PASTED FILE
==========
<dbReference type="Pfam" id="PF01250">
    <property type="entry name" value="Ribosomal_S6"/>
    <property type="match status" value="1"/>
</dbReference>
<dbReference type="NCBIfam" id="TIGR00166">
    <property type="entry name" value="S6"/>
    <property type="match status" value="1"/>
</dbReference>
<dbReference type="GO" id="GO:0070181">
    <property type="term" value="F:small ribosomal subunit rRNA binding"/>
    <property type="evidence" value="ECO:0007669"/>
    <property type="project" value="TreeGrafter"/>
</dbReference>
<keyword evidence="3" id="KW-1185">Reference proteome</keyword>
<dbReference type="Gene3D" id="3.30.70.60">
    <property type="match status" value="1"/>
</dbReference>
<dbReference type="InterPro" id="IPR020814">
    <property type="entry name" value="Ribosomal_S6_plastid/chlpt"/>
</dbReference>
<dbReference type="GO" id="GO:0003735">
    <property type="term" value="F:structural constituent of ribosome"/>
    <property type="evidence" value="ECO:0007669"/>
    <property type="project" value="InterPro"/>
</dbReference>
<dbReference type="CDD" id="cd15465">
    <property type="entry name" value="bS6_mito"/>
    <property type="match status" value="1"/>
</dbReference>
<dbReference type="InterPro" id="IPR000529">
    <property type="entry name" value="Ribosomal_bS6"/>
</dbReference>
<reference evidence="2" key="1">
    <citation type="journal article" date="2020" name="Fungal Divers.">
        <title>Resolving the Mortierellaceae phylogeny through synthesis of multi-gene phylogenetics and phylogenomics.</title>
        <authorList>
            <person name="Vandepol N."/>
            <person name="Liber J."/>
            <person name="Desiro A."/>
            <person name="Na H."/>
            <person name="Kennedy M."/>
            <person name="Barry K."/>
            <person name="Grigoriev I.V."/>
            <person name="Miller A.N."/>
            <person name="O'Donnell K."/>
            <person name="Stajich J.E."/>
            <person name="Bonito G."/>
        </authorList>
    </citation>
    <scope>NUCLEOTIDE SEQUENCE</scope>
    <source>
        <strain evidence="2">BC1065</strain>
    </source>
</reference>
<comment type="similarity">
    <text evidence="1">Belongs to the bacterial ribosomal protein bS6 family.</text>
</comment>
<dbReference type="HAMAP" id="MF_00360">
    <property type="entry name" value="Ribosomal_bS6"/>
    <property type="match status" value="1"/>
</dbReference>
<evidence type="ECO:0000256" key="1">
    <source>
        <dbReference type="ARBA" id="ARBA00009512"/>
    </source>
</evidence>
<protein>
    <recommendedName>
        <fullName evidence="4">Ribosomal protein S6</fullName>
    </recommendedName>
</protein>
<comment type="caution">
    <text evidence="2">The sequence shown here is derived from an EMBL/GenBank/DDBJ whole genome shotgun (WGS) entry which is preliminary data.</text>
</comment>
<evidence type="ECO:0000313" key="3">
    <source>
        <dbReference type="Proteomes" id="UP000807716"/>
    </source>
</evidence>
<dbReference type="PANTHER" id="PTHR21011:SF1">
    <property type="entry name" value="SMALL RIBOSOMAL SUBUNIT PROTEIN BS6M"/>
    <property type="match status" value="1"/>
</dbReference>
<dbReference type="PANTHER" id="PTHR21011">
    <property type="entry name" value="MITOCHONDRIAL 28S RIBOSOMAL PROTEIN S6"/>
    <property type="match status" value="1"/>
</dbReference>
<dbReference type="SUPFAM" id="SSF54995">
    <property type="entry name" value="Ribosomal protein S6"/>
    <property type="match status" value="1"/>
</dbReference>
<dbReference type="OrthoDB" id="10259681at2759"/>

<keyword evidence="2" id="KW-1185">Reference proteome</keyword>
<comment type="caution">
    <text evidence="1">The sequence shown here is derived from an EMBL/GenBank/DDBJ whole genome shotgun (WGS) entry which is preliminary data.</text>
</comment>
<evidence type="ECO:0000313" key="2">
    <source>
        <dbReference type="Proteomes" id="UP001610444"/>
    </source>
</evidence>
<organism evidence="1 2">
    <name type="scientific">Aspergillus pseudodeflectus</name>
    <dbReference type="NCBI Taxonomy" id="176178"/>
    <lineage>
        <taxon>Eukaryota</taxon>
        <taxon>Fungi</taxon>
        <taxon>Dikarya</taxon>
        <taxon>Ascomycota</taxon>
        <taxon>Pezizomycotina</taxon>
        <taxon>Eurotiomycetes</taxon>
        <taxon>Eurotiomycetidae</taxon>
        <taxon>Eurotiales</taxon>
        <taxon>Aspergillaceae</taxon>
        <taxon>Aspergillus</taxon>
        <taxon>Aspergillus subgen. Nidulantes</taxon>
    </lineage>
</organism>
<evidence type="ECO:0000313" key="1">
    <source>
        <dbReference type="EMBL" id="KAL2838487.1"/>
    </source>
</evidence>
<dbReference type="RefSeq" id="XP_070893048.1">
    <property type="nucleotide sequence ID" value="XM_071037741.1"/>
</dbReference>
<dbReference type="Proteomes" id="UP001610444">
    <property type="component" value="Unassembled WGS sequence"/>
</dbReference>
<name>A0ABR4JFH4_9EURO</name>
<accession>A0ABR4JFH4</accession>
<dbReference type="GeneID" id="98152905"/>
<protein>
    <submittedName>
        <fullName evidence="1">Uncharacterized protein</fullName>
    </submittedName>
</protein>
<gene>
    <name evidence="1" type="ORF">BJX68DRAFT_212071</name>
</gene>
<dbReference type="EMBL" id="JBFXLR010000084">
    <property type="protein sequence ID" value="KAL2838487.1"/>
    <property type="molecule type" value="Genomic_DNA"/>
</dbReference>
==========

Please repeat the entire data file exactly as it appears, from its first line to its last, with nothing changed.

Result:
<dbReference type="Pfam" id="PF01250">
    <property type="entry name" value="Ribosomal_S6"/>
    <property type="match status" value="1"/>
</dbReference>
<dbReference type="NCBIfam" id="TIGR00166">
    <property type="entry name" value="S6"/>
    <property type="match status" value="1"/>
</dbReference>
<dbReference type="GO" id="GO:0070181">
    <property type="term" value="F:small ribosomal subunit rRNA binding"/>
    <property type="evidence" value="ECO:0007669"/>
    <property type="project" value="TreeGrafter"/>
</dbReference>
<keyword evidence="3" id="KW-1185">Reference proteome</keyword>
<dbReference type="Gene3D" id="3.30.70.60">
    <property type="match status" value="1"/>
</dbReference>
<dbReference type="InterPro" id="IPR020814">
    <property type="entry name" value="Ribosomal_S6_plastid/chlpt"/>
</dbReference>
<dbReference type="GO" id="GO:0003735">
    <property type="term" value="F:structural constituent of ribosome"/>
    <property type="evidence" value="ECO:0007669"/>
    <property type="project" value="InterPro"/>
</dbReference>
<dbReference type="CDD" id="cd15465">
    <property type="entry name" value="bS6_mito"/>
    <property type="match status" value="1"/>
</dbReference>
<dbReference type="InterPro" id="IPR000529">
    <property type="entry name" value="Ribosomal_bS6"/>
</dbReference>
<reference evidence="2" key="1">
    <citation type="journal article" date="2020" name="Fungal Divers.">
        <title>Resolving the Mortierellaceae phylogeny through synthesis of multi-gene phylogenetics and phylogenomics.</title>
        <authorList>
            <person name="Vandepol N."/>
            <person name="Liber J."/>
            <person name="Desiro A."/>
            <person name="Na H."/>
            <person name="Kennedy M."/>
            <person name="Barry K."/>
            <person name="Grigoriev I.V."/>
            <person name="Miller A.N."/>
            <person name="O'Donnell K."/>
            <person name="Stajich J.E."/>
            <person name="Bonito G."/>
        </authorList>
    </citation>
    <scope>NUCLEOTIDE SEQUENCE</scope>
    <source>
        <strain evidence="2">BC1065</strain>
    </source>
</reference>
<comment type="similarity">
    <text evidence="1">Belongs to the bacterial ribosomal protein bS6 family.</text>
</comment>
<dbReference type="HAMAP" id="MF_00360">
    <property type="entry name" value="Ribosomal_bS6"/>
    <property type="match status" value="1"/>
</dbReference>
<evidence type="ECO:0000256" key="1">
    <source>
        <dbReference type="ARBA" id="ARBA00009512"/>
    </source>
</evidence>
<protein>
    <recommendedName>
        <fullName evidence="4">Ribosomal protein S6</fullName>
    </recommendedName>
</protein>
<comment type="caution">
    <text evidence="2">The sequence shown here is derived from an EMBL/GenBank/DDBJ whole genome shotgun (WGS) entry which is preliminary data.</text>
</comment>
<evidence type="ECO:0000313" key="3">
    <source>
        <dbReference type="Proteomes" id="UP000807716"/>
    </source>
</evidence>
<dbReference type="PANTHER" id="PTHR21011:SF1">
    <property type="entry name" value="SMALL RIBOSOMAL SUBUNIT PROTEIN BS6M"/>
    <property type="match status" value="1"/>
</dbReference>
<dbReference type="PANTHER" id="PTHR21011">
    <property type="entry name" value="MITOCHONDRIAL 28S RIBOSOMAL PROTEIN S6"/>
    <property type="match status" value="1"/>
</dbReference>
<dbReference type="SUPFAM" id="SSF54995">
    <property type="entry name" value="Ribosomal protein S6"/>
    <property type="match status" value="1"/>
</dbReference>
<dbReference type="OrthoDB" id="10259681at2759"/>

<keyword evidence="2" id="KW-1185">Reference proteome</keyword>
<comment type="caution">
    <text evidence="1">The sequence shown here is derived from an EMBL/GenBank/DDBJ whole genome shotgun (WGS) entry which is preliminary data.</text>
</comment>
<evidence type="ECO:0000313" key="2">
    <source>
        <dbReference type="Proteomes" id="UP001610444"/>
    </source>
</evidence>
<organism evidence="1 2">
    <name type="scientific">Aspergillus pseudodeflectus</name>
    <dbReference type="NCBI Taxonomy" id="176178"/>
    <lineage>
        <taxon>Eukaryota</taxon>
        <taxon>Fungi</taxon>
        <taxon>Dikarya</taxon>
        <taxon>Ascomycota</taxon>
        <taxon>Pezizomycotina</taxon>
        <taxon>Eurotiomycetes</taxon>
        <taxon>Eurotiomycetidae</taxon>
        <taxon>Eurotiales</taxon>
        <taxon>Aspergillaceae</taxon>
        <taxon>Aspergillus</taxon>
        <taxon>Aspergillus subgen. Nidulantes</taxon>
    </lineage>
</organism>
<evidence type="ECO:0000313" key="1">
    <source>
        <dbReference type="EMBL" id="KAL2838487.1"/>
    </source>
</evidence>
<dbReference type="RefSeq" id="XP_070893048.1">
    <property type="nucleotide sequence ID" value="XM_071037741.1"/>
</dbReference>
<dbReference type="Proteomes" id="UP001610444">
    <property type="component" value="Unassembled WGS sequence"/>
</dbReference>
<name>A0ABR4JFH4_9EURO</name>
<accession>A0ABR4JFH4</accession>
<dbReference type="GeneID" id="98152905"/>
<protein>
    <submittedName>
        <fullName evidence="1">Uncharacterized protein</fullName>
    </submittedName>
</protein>
<gene>
    <name evidence="1" type="ORF">BJX68DRAFT_212071</name>
</gene>
<dbReference type="EMBL" id="JBFXLR010000084">
    <property type="protein sequence ID" value="KAL2838487.1"/>
    <property type="molecule type" value="Genomic_DNA"/>
</dbReference>